The Post-Standard from Syracuse, New York on May 31, 1974 · Page 6
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The Post-Standard from Syracuse, New York · Page 6

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Syracuse, New York
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Friday, May 31, 1974
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Page 6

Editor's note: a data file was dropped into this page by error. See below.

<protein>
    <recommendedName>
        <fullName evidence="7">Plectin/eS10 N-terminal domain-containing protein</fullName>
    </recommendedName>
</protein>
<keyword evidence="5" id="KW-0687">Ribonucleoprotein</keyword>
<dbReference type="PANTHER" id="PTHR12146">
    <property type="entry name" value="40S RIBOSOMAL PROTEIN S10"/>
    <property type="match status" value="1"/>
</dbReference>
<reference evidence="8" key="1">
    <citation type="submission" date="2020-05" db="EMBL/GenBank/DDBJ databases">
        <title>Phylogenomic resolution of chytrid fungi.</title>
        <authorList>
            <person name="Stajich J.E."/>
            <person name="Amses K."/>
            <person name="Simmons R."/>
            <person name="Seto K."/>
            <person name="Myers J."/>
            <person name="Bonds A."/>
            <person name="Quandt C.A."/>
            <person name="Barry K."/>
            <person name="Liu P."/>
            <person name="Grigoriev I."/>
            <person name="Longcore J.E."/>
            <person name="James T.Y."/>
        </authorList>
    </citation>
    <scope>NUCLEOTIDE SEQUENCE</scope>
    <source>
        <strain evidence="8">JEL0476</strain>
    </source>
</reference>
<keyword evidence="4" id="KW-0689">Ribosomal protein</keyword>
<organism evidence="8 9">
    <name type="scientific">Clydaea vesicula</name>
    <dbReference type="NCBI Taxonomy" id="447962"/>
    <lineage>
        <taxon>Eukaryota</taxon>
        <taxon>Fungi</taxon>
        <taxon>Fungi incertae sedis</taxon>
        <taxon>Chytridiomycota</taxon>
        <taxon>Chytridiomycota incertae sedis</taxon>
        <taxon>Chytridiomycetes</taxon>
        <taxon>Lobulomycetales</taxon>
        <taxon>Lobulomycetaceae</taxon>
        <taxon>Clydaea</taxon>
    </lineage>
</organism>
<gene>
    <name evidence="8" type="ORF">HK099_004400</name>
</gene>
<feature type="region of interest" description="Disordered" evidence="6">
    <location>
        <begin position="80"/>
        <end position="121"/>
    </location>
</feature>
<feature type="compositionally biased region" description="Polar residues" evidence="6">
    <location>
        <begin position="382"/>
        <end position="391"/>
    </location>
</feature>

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it's Mudville — iVo Joy Down on Farm By ROBERT W. ANDREWS The National Weather Service yesterday reported what area farmers already knew - this month has been one of the wettest Mays in history. Syracuse has received 5.77 inches of rain as of yesterday afternoon* said the weatherman at Hancock Field. The only time in this century that Syracuse has received more during May was in 1972 when 6.19 inches fell on the area. "There's a chance we'll break that record," said the weatherman. "I forecast more showers tomorrow (today). We're only .42 of an inch off the record." While mackintosh and galoshes manufacturers may be delighted with the near-record rainfall, Central New York farmers can only be cursing the rain gods and praying for a little sun. "It's been a terrible planting season for area farmers," said Donald Hammond. "First we had a frost that ruined a lot of crops. Now we've got all this rain and planting season is delayed." Hammond is a coordinator for the Cooperative Extension of Onondaga County, Agricultural Division. The rain, has delayed planting almost a month for most farmers, said Hammond. When planting is delayed, the growing season is shorter. "A farmer has to have dry ground to plant," said Hammond. "Otherwise his machinery will get stuck just like an auto. A farmer needs at least two or three days of good dry weather. On most farms in this area, there just hasn't been enough sunny days to dry to the soil." Corn crops should have been planted May 15, he said. Most corn crops in this area will probably not be planted until June 15. "The crops never catch up once they're in the ground late. When the growing season is shorter, there is less yield and the crops that do grow are less valuable," he said. Hay crops also are affected. Normally farmers would already be cutting their hay.. Hammond anticipates farmers will have to wait another to two or three weeks before they can do so. This could affect the dairy industry if there; is less hay and grains next year to feed cattle and cows. Perhaps the only area farmer who is happy about the; rain is ine appie grower. "A lot of water doesn't hurt apple trees." said Tim Rip ley of Beacon and Skiff Apple Farm' LaFayette. "Our: leaves are as dense as a rain forest. The frost hurt us bad! but the rain helps insure that whatever buds are left will produce." Ripley said the only time rain was a hazard to apple trees was wnen tne rains came "au at once." According to the spokesman at the weather service, the May rains came on exactly 15 of the days in the 31-day montn. The cause of the rains, they claim, was the appearance of | "low-pressure tracks across our area that usually would | nave oeen up norm oy now. Tomorrow, they said, farmers can expect more showers | ana anoiner aay s aeiay in tneir planting season. Newhouse II Dedication This Morning By PAULA CATALDI Syracuse University's Newhouse Plaza will be crowded this morning with dignitaries, alumni and guests as Newhouse II is dedicated. Newhouse II — the second building of the S.I. Newhouse School of Public Communications at SU — will be dedicated at 10:30 a.m. when Mr. and Mrs. S.I. New-house cut orange ribbons stretching across the plaza to connect the two buildings. About 350 guests are expected. Both buildings were made possible, through a $15 million gift to the university from the Newhouses. William S. Paley, chairman of the board of the Columbia Broadcasting System, will deliver the dedicatory address. It is entitled "Broadcast Journalism: At the Crossroads of Freedom." Gov. Malcolm Wilson will unveil bronze plaques identifying both units of the communications center. The new facility — which opened in the fall is devoted to broadcast and film programs. The first level contains two television studios and a mobile unit for televising remote events. One of the studios is the largest in Central New York. The second level of the building, which is located on the Waverly Avenue block, between University Avenue and S. Crouse Avenue, contains storage area, two classrooms and the main "theater" classroom. The third level contains faculty offices, classrooms, a 100-seat theater and a broadcast news laboratory. The third floor opens onto the plaza which connects both buildings outdoors. On the top level of the 17.2 million structure are film classrooms and processing facilities. The campus radio station, WAER, has studios on this level. The building was designed by Skidmore, Owings and Merrill, a New York City architectural firm. Construction began in the summer of 1971. The first building of the center, Newhouse I, was dedicated by former President Johnson in 1964. The building was designed by I.M. Pei as a center for studying the print media. The Newhouse School of Public Communications began as a department of journalism in 1919 in the university's College of Business Administration. The first bachelor's degrees were awarded in 1920 to five students. In 1974 there were 1,194 students working toward bachelor's de grees, 206 master's degree candidates and 32 doctoral candidates. In 1934 M. Lyle Spencer, former dean of the School of Journalism and president at the University of Washington, became the first dean of the SU School of Journalism. The first home of the journalism school was the Yates Castle which was razed in 1953 to make room for the expanding State University Upstate Medical Center. Later the Women's Gymnasium was used and classes also met in prefabricated buildings erected in 1945 to accommodate World War II veterans. In 1954 Wesley C. Clark was named the second dean of the school and enrollment increased to more than 50. The first doc- • toral degree was awarded in 1960. The need for new facilities prompted S.I. Newhouse to give $2 million for a new building, more faculty, scholarships and physical equipment. An additional $13 million was given in 1963 through the New-house Foundation to establish the communications center. In 1971 the SU board of trustees endorsed Chancellor Melvin A. Eggers' recommendation to change the name of the school to the S.I. Newhouse School of Public Communications. The name change reflected the emphasis on all four main segments Of the mass media - print, film, broadcasting and recording. "Generally the Syracuse approach removes the fragmentation that has tended to characterize study of journalism, broadcasting and film," said Eggers at the time. Henry F. Schulte was named the school's third dean in 1972. Site of Dedication Ceremony Lamp globes catch afternoon sunlight above Newhouse Plaza, site of University. Newhouse II, at far end of the plaza, houses classrooms, today's 10:30 a.m. dedication ceremony for Newhouse n, the second offices and laboratories of the television and radio and film depart- building of the S. I. Newhouse Communications Center at Syracuse t ments of the School of Public Communications. $275,000 First-Year Cost Water Meter Bids Received Schedule of Events at the dedication ceremony today: 10:30 a.m. — Dedication ceremony on the Newhouse Plaza. Dedication address by William S. Paley, chairman of the board of CBS, Inc. Unveiling of plaques by Gov. Malcolm Wilson and the cutting of the ribbons by Mr. and Mrs. S. I. Newhouse. 11:30 a.m. - Tours of the new facility will begin following the dedication ceremony. Graduate students and faculty members hive volunteered to guide guests around the building. Noon — Luncheon for honored guests in Kimmel Dining Hall. Guests will include the Newhouses, Mayor Lee Alexander, County Executive John H. Mulroy and oth-cr politics! figures sod dignitaries* Several Studios It Began in 1932 For TV-Radio at SU The history of television/radio learning at Syracuse University goes back to 1933 when the university produced* a radio show over WSYR. Production studios in Iftt werein Crone College. Now production studios are contained in the spacious new T7lmm*m Newhouse II. formally today, but has own «sed by students since last fail. The building is "'one of the two or three finest facilities in the country devoted e*desively to education in TV, radio and film/* according la Df . Law* fence Myers Jr., ckattrnuu of flhe TV /wflto e^Bfnwfineut. But, hi another wile* dios were moved to Carnegie Radio station WAER re* Library. At that time-a radio mained in the prefabricated workshop was begun under the housing until last fall, when the leadership of Kenneth G. Bar- station was moved into the tlett, a professor in the School rnodern facilities of Newhouse of Speech and Dramatic Art. II. Radio stations WSYR and WFBL gave financial support. In 1W the rao^ education se» Qjuence was formed within the School of Speech and Dramatic Art. The radio department moved to Radio House, five connected prefabricated World War II units adjacent to Carnegie Library, m It*. The following year, the campus radio station, WAER, was founded. It has continued as a stodent*oper-ated and faculty-supervised facility and is now on the air 24 In ISW SU became Hie first Three manufacturers of water meters yesterday submitted bids for a replacement contract for 4,000 meters* First-year cost is estimated by the city to be $275,000. The firms were Badger Meter Inc., Hersey Products Inc. and Rockwell International. The specifications called for' various sizes and types of meters for both residential and commercial uses. Four groups were set up which include displacement meters, compound meters, turbines and remote reading meters. The Division of Water, Department of Engineering, envisioned a day or more of work in checking the bids - a complicated task inasmuch as unit prices, trade-in allowances, net figures and total figures must be compared to arrive at low bids. Wide variations were noted in bids and it also was noted not all items were bid by one bidder. Alternative bids also were submitted. Badger quoted total prices by groups that specified four or five different size meters as Group 1, 1129,4*; group 2, 132,200; groups, all alternates, $2,300.50; and group 4, $37,727.00. Hersey confined bidding to two groups, quoting total prices of $33,462.60 for group 2 items and $54,850.50 for group 3 items. Rockwell's totals were as follows: Group 1, $146,920; group 2, $41,763.50; group 3, $66,701.75; and group 4, replacing those privately $44,123.50. owned. The purchase of the meters The first appropriation was and their installation will be $300,000 for which council ap- the first under a recently ap- proved bonding, proved plan by the City Council The city's plans are to replace of city ownership of meters , 40,000 meters over a period of 10 years, or 4,000 a year. Of the 4,000 meters the city is purchasing this time, 2,000 are needed for iediate replacement of leaking and malfunctioning meters, the Water Division reports. 'Community' Meeting Suddenly Turns Private Issues Called 'Too Sensitive ' By PAUL HORNAK A "community" meeting to discuss "recent problems in Syracuse involving local bars and police" was adjourned abruptly last night when the participants decided their words would be too "sensi tive" for publication. Some 25 oersons. a affiliated with the Gay Freedom League and Syracuse University's Women's Center, met in the basement of the Educational Opportunity Center, 155 Gifford St., a facility of the State University. The meeting bad been advertised by handbills and in a local weekly newspaper. For about 20 minutes, the mostly female group talked about recent raids on area bars by Syracuse police. Two weeks ago, U persons were arrested at several bars in raids led by Police Chief Thomas J. Sard** and First Deputy Chief John C. Dillon. The actions, police said, were Alcoholic Beverage Control Law (ABC) checks.. ABC law regulates how, when and to whom alcoholic beverages can be served. One of the persons arrested two weeks ago was charged with possession of a deadly weapon, two with obstructing governmental administration and eight with public intoxication, police said. Meeting participants said police are singling out bars where homosexuals are known to congregate. Police use ABC laws as a pretense for disrupting gatherings, they said. "There are five cops in each car, there arc five cars, and they all come in," said one woman, describing ABC checks she said occur, nightly at a W. Onondaga Street bar. Others complained that if bar patrons protested while police frisked them, police would charge them with resisting arrest and say they'd been planning to arrest them on another charge. Police warn patrons a raid is about to take place so any who wish may leave before requests for identification begin, they said. When the conversation trailed off, I introduced myself as a reporter and requested more information on police activities at the bars being discussed. A woman said that because of the "sensitive" nature of the matters being discussed, the group wanted no publicity. Another said a news release would be prepared after the meeting, but that no reporters were wanted at the proceedings. I reminded them they had advertised a "community" meeting in a building paid for by After some further dis* cussion* group members agreed among themselves to adjourn and meet in private another time. Blasting Cap Injures Pupils Warning* to Motorists State Declares Signs Illegal The State Department of TrawDOTtatkmlawveTWhosaW Wednesday cities could use signs warning motorists of deaf area, children in the yesterday reversed his opinion and said the signs are illegal. "They're not permitted/' said William MacTiernan, Department of Transportation (DOT) lawyer. Responding to criticism of the city for taking down the warning signs, The Post-Standard contadedDOT lawyers in Albawy Tuesday and reejuesflUsd a legal opinion. Wednesday MacTretnan said the signs could bo used, bet yesterday he said the state s official position was It* the 13m^ featmtV He said the timpotUtion officials believe the signs "give the children and the parents a sence of security that they shouldn't have." He added* "frankly, -from personal experience, ! don't agree.*' In a related development, Gov. Malcolm Wilson recently signed into a law a measure prohibiting the manufacture of signs not conforming to state specifications and provid* bta a maximum SI .nan fine for violations. MacTVman said both his incorrect first opinion and Ms ycsietuay were law and not the new measure which takes effect Jaw, 1. 1171, A 15-year-old boy's es-perimeats with a table fork and a Marti* cap I* data be didn't know about were respon-siMe ror an espMon at Tally High School cafeteria yesterday which injured him and 17 other pupils. Eight of the II were taken to Conmnmity-Oeneral Hospital, nhefe^Uiey were treated and Dr Stephen Opalat, physkian at Tally High School, treated the other papHs in the cafeteria. JTrooper^ft Croekes said fousfy hurtv Hwy reootved ml* nor cuts and bruise*, besatd. The explosion occurred at about & M fM* at a crowded table in the TuHy High School cafeteria, Qrookossakl A boy stad bfM0ut dgfcrt Hut* h^cau^lo^sdg Jromjts the trooper said. TJiere was an jffldl incfxl Ir every (Ht^cttiR, The hoy, whose name is being <WtwjuTBiicy iffii flPcWess <Im£HHMM* Cnsffkcs nM* His Cewe Vmm fcw* f tfcrtti l# Ffpfh Also uuftfcjuuttug in hYe In* vestigatien were Trooper J.R. Matthews and Investigator (